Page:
oc -n openfaas expose pod grafana --type=NodePort --name=grafana
oc expose svc grafana
oc -n openfaas get routes grafana -o jsonpath='{}'


Browse to the Grafana interactive visualization web application at the route printed above http://grafana-openfaas.apps.test-cluster.priv

The default password is admin:admin that will be changed on first login. We can view the OpenFaaS dashboard that shows the same data that we can get from Prometheus, but in a more user-friendly way.

If the Horizontal Pod Autoscaler (HPA) fails in getting CPU consumption and reports ‘unknown for current cpu usage : "the HPA was unable to compute the replica count"’ in OCP 4 with apiVersion autoscaling/v1, you could use the autoscaling/v2beta2. This failure happens if you have not specified the limits and resources in the yaml file used to create the function with either the OpenFaaS or Function Custom Resource. Let’s delete the previous hpa and create a new one using the hpa-pi-ppc64le.yaml

# delete the previous hpa for cpu resource
oc delete hpa/pi-ppc64le -n openfaas-fn

Create a HPAv2 rule for CPU and Memory

The hpa-pi-ppc64le.yaml shows the rule with CPU and Memory resources. The averageUtilization of 30 means 30 percent of one core with “Type: Utilization”. This is equivalent to averageValue of 300m with “Type: AverageValue”. Apply the new rule and generate load using hey. You will see the autoscaling scale up the number of function pods.

oc apply -f hpa-pi-ppc64le.yaml
watch "oc describe hpa.v2beta2.autoscaling/hpa-pi-ppc64le -n openfaas-fn"

hey -z=10m -c 20 -t 600 -m POST -D /tmp/test http://gateway-external-openfaas.apps.test-cluster.priv/function/pi-ppc64le -H "Content-Type: text/plain"


apiVersion: autoscaling/v2beta2
kind: HorizontalPodAutoscaler
name: hpa-pi-ppc64le
namespace: openfaas-fn
maxReplicas: 20
minReplicas: 2
   apiVersion: apps/v1
   kind: Deployment
   name: pi-ppc64le
- type: Resource
     name: cpu
       #type: Utilization
       #averageUtilization: 30
       type: AverageValue
       averageValue: 300m
- type: Resource
     name: memory
       type: AverageValue
        averageValue: 100Mi

Output from hey shows the response times for the requests to the pi-ppc64le function. At the start, only two pods were present for this function causing the initial surge of requests to be serviced by these pods. Later new pods get created because of scaling up. Since simultaneous requests are submitted to the same two initial pods with limit for cpu: "500m", they will take longer time to respond. Only new requests will go to the scaled-up pods. Therefore, the scaled-up pods may remain idle until the previous requests from the initial pods are completed and the gateway submits new requests from hey to the new pods.

Total:    677.4370 secs
Slowest:  216.6568 secs
Fastest:  21.7998 secs
Average:  68.5332 secs
 Requests/sec:  0.1388

Total data:    190068 bytes
Size/request:  2022 bytes

Response time histogram:
21.800 [1]     |■
41.286 [39]    |■■■■■■■■■■■■■■■■■■■■■■■■■■■■■■■■■■■■■■■■
60.771 [19]    |■■■■■■■■■■■■■■■■■■■
80.257 [12]    |■■■■■■■■■■■■
99.743 [9]     |■■■■■■■■■
119.228 [0]    |
138.714 [0]    |
158.200 [0]    |
177.685 [4]    |■■■■
197.171 [3]    |■■■
216.657 [7]    |■■■■■■■

Latency distribution:
10% in 23.7644 secs
25% in 28.1016 secs
50% in 50.6900 secs
75% in 80.4898 secs
90% in 191.6926 secs
95% in 211.1526 secs
0% in 0.0000 secs

Details (average, fastest, slowest):
DNS+dialup:    0.0006 secs, 21.7998 secs, 216.6568 secs
DNS-lookup:    0.0002 secs, 0.0000 secs, 0.0022 secs
req write:     0.0000 secs, 0.0000 secs, 0.0002 secs
resp wait:     68.5316 secs, 21.7993 secs, 216.6563 secs
resp read:     0.0007 secs, 0.0001 secs, 0.0072 secs

Status code distribution:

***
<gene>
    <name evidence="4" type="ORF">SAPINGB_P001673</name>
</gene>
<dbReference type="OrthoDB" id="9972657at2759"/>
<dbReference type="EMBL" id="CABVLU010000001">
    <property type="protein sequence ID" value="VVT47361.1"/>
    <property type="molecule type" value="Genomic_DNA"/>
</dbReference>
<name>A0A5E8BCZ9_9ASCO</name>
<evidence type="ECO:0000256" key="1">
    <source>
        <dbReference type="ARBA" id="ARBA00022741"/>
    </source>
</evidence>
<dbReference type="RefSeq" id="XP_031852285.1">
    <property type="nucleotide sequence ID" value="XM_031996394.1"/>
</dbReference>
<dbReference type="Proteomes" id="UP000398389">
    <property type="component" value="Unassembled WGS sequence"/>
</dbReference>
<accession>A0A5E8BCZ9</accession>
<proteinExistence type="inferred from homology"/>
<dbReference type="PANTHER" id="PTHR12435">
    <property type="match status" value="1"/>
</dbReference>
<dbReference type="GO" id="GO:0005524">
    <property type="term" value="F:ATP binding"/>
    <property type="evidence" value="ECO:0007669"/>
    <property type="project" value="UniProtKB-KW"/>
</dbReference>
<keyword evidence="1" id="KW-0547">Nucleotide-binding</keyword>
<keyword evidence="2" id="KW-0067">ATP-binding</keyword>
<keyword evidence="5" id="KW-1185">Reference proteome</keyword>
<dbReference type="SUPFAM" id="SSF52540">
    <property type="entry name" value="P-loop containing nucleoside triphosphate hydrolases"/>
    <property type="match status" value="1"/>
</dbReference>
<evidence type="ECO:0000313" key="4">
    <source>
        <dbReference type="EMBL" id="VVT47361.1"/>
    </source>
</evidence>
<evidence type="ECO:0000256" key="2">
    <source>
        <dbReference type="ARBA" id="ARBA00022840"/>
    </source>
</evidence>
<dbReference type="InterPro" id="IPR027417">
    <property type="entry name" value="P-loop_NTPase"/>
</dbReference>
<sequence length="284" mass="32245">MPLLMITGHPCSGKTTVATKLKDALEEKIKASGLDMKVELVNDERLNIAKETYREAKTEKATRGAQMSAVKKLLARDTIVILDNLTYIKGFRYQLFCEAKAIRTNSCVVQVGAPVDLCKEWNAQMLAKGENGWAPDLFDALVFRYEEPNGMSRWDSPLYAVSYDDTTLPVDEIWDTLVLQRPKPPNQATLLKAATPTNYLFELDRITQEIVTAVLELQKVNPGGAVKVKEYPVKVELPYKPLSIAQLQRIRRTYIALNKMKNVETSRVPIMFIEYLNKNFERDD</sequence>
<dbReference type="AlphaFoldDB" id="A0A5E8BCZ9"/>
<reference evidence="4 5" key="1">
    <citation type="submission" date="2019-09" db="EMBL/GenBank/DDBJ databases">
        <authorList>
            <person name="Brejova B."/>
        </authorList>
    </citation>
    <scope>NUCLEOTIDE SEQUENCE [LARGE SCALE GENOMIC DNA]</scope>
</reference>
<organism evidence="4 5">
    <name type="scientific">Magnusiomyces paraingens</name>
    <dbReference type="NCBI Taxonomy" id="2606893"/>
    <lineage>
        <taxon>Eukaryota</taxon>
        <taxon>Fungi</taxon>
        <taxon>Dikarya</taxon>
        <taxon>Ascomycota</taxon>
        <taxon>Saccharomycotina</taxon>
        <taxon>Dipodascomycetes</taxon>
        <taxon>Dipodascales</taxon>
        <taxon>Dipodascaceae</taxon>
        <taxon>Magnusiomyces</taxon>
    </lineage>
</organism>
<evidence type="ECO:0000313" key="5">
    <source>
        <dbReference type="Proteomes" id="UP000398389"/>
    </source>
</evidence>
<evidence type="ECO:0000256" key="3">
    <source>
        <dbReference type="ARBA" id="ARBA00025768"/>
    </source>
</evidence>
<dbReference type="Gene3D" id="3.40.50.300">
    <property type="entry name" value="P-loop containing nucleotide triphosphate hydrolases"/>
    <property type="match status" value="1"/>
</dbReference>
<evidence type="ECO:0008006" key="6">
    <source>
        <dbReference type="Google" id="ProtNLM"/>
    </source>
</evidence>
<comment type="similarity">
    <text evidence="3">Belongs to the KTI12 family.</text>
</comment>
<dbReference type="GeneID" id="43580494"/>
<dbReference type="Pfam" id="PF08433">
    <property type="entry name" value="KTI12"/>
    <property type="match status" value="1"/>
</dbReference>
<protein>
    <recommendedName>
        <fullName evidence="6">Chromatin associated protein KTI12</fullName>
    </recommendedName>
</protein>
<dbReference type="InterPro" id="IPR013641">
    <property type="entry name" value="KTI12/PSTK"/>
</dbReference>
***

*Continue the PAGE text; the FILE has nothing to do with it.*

[200]    94 responses

When a Pod replica needs to be added, the OpenShift scheduler selects a node for the Pod to run on. Each node has a maximum capacity for each of the resource types: the amount of CPU and memory it can provide for Pods. The scheduler ensures that, for each resource type, the sum of the resource requests of the scheduled Containers is less than the capacity of the node. Even though the actual memory or CPU resource usage on nodes may be low, the scheduler still refuses to place a Pod on a node if the capacity check fails. This protects against a resource shortage on a node when resource usage later increases.

The HPA describe command may switch between the two forms with and without “m” for Metrics “resource memory on pods” and “resource cpu on pods”. Each replica for the pi-ppc64le can consume one full core for each function that it services. Each replica can service multiple function requests simultaneously. If your nodes have enough cores, you may specify greater than 100 as the limit for the cores if you want to allow pods that take full advantage of cores and run multiple function requests simultaneously.


When automatic scale down occurs, your in-flight requests may get killed if being serviced by the pods that are terminated. The client needs to check the return code and disconnected requests. In both these cases, the client needs to resubmit the requests. If you want to disable scale down to prevent in flight requests from being killed, you could change the behavior by increasing the stabilizationWindow or disable scaleDown policy as follows:

#  scaleDown:
#    stabilizationWindowSeconds: 1800 # Half hour
      selectPolicy: Disabled


The downscale stabilization window can be set on a per-HPA basis by setting the behavior.scaleDown.stabilizationWindowSeconds field in the v2beta2 API. Alternatively, the global HPA settings exposed as flag --horizontal-pod-autoscaler-downscale-stabilization for the kube-controller-manager component cooldown delay can be set to avoid thrashing. The value for this option is a duration that specifies how long the autoscaler has to wait before another downscale operation can be performed after the current one has completed. The default value is 5 minutes (5m0s).

Same situation will happen when the node is low on memory. The OpenShift eviction policy stops pods as failed. The Function pods are scheduled in a different node since they are managed by a ReplicaSet specified by the minReplicas and maxReplicas.